Trump may greenlight an $8 billion attack on competitive energy markets

President Trump may soon grossly distort competitive markets for electricity. Last week, he announced his consideration of a request for “202(c),” by which he means an $8 billion proposal to bail out all merchant coal and nuclear plants in a region that spans across 13 Midwestern and Mid-Atlantic states.

The request comes from FirstEnergy, the Ohio-based utility giant that has sought billions of bailout dollars over the last decade to cover its bad business decisions. Although repeatedly rebuked by federal and state regulators, the company recently asked the U.S. Department of Energy (DOE) to bail out coal and nuclear units in the PJM-grid operator region by invoking section 202(c) of the Federal Power Act. Using this power would require the Department to find that additional compensation to these plants is necessary due to an “emergency” on the grid. The audacious proposal would bail out not only FirstEnergy’s facilities, but more than 80 coal and nuclear units throughout PJM, the largest grid-operator region in the U.S.

The plea aims to increase electricity bills by a staggering $8 billion annually. It also would insulate old, dirty power plants from competition – protecting them from markets where more affordable resources like solar, wind and natural gas are helping to drive down electricity bills for Americans.

Independent generators and owners of wind farms and natural gas power plants recognize that massive preferences given to coal and nuclear will stifle innovation and modern technologies. According to NRG’s general counsel, the FirstEnergy proposal is “corporate welfare, and it is not something we should tolerate because all it does is make consumers pay more for power plants that should go through belt-tightening or leave the market.”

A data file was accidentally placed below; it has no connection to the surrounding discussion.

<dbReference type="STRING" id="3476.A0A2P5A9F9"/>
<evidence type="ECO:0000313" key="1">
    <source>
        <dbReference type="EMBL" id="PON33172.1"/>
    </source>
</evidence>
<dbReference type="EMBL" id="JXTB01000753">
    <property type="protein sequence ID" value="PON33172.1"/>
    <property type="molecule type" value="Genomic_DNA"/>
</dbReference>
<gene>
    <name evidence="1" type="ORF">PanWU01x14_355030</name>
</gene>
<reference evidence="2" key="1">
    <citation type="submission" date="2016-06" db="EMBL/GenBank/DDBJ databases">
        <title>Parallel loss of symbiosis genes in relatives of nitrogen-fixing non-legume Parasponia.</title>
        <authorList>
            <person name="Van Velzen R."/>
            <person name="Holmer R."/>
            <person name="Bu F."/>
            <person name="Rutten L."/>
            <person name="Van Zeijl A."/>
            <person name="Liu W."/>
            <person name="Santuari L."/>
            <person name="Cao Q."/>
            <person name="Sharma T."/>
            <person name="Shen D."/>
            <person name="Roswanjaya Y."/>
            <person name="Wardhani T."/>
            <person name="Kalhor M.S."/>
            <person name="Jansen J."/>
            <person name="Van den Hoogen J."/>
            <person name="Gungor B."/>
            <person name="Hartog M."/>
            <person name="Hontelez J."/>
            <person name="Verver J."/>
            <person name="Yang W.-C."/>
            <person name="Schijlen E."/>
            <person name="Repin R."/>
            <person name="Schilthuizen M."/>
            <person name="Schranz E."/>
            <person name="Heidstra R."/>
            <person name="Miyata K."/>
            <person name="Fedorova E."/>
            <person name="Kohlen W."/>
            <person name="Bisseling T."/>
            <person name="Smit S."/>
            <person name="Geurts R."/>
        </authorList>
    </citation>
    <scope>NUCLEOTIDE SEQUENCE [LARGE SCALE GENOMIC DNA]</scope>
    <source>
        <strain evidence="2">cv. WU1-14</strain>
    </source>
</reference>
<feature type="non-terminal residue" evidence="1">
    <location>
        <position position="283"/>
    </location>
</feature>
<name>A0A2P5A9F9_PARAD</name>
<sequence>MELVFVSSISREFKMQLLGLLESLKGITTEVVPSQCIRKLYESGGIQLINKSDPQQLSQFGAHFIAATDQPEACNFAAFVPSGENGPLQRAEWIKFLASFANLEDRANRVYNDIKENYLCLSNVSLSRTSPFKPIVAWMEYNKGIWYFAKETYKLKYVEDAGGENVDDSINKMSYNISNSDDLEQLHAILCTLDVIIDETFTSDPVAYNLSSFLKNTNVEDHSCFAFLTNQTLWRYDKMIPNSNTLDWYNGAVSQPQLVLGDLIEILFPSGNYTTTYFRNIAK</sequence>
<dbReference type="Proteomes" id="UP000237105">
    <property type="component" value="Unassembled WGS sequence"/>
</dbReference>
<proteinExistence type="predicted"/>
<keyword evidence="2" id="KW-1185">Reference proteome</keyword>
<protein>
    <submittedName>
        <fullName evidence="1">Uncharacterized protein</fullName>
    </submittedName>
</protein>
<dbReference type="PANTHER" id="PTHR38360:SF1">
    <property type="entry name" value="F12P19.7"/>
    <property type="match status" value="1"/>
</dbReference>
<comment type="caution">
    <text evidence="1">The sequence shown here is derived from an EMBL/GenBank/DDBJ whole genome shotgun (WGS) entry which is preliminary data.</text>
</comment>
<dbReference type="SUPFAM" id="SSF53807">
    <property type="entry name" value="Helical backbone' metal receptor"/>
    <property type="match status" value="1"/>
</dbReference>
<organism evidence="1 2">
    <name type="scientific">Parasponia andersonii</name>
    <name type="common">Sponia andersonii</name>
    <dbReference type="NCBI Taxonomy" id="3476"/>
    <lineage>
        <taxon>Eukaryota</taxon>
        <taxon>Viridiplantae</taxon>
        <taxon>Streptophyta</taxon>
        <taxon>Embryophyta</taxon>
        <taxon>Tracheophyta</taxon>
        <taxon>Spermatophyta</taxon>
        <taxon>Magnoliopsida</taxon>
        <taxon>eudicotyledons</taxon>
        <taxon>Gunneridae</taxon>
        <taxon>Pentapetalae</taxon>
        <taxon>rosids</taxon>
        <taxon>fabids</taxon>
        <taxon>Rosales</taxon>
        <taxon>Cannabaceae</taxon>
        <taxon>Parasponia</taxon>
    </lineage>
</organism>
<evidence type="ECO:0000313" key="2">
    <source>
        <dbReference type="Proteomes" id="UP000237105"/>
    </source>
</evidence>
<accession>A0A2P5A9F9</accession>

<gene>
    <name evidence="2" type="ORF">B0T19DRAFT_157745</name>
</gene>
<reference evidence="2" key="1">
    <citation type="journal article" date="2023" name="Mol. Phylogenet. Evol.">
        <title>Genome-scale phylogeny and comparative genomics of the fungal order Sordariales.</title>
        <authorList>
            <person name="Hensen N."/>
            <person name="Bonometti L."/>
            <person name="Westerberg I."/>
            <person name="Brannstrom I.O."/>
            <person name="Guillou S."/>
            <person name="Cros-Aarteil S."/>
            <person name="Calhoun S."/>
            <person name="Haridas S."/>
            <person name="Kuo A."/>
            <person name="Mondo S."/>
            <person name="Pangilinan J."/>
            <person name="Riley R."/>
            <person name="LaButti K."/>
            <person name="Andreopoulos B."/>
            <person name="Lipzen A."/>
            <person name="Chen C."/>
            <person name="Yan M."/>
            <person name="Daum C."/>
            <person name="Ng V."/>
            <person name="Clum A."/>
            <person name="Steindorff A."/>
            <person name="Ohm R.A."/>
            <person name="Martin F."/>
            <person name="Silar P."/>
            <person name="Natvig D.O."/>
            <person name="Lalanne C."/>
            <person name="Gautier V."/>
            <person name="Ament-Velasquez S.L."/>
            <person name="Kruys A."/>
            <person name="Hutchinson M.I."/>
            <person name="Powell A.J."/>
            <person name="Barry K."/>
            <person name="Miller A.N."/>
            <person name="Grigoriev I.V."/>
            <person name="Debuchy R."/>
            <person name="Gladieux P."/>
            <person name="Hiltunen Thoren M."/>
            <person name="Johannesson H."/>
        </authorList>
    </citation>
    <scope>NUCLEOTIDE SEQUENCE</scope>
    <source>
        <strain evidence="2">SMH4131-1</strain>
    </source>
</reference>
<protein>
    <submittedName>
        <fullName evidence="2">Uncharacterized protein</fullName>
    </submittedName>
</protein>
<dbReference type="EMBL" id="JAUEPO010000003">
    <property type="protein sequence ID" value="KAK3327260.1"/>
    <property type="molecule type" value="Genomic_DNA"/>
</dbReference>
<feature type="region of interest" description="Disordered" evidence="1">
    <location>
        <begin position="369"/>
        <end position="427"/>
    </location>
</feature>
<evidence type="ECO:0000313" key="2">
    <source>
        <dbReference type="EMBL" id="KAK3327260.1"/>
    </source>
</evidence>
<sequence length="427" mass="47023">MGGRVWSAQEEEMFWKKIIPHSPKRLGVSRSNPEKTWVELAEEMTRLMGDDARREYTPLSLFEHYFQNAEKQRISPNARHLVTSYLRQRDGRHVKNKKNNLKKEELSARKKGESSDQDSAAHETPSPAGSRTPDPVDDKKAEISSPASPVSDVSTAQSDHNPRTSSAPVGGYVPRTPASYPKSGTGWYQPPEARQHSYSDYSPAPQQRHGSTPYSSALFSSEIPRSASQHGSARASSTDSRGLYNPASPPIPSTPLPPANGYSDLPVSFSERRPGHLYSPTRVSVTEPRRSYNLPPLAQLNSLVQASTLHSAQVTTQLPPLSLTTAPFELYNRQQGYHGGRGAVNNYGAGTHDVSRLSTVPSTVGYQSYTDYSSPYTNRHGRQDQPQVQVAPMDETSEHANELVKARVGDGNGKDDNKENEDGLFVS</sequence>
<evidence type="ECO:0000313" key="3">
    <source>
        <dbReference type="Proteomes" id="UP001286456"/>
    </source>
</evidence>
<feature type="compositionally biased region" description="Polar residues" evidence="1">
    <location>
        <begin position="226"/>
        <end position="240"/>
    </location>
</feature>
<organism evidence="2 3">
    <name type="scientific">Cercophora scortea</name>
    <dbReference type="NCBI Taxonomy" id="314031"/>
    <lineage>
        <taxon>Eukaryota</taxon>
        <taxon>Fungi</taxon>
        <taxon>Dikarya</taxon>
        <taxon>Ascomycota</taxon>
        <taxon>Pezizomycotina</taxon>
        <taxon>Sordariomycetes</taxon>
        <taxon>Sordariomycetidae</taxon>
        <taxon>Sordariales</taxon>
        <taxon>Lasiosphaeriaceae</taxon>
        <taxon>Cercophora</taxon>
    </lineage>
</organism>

Manufacturers, farmers, and other consumers of electricity also oppose the plan, objecting to the higher costs for power that would result from the proposed bailout.

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Even PJM calculated that FirstEnergy’s clunkers can close and the lights will stay on. In fact, the regional grid operator responded to FirstEnergy’s request with an unequivocal message: “This is not an issue of reliability. There is no immediate emergency.”

FirstEnergy’s proposal is very similar to one unanimously rejected recently by the Federal Energy Regulatory Commission. A DOE assistant secretary also said the agency “would never use” its emergency authority to keep uneconomic plants operating.

Yet such substantial opposition, evidence, and logic do not guarantee the expensive proposal’s demise. FirstEnergy launched its plea with a lobbying frenzy, including two of its high-powered representatives recently dining with President Trump.

America’s competitive energy markets are ushering in a new era of cleaner, cheaper, and more efficient electricity. But FirstEnergy’s dangerous proposal seeks to undermine competition by guaranteeing profits for uneconomic power plants and thwarting innovation and progress. Proponents of open markets need to make their voices heard, and soon.

This post originally appeared on Forbes.

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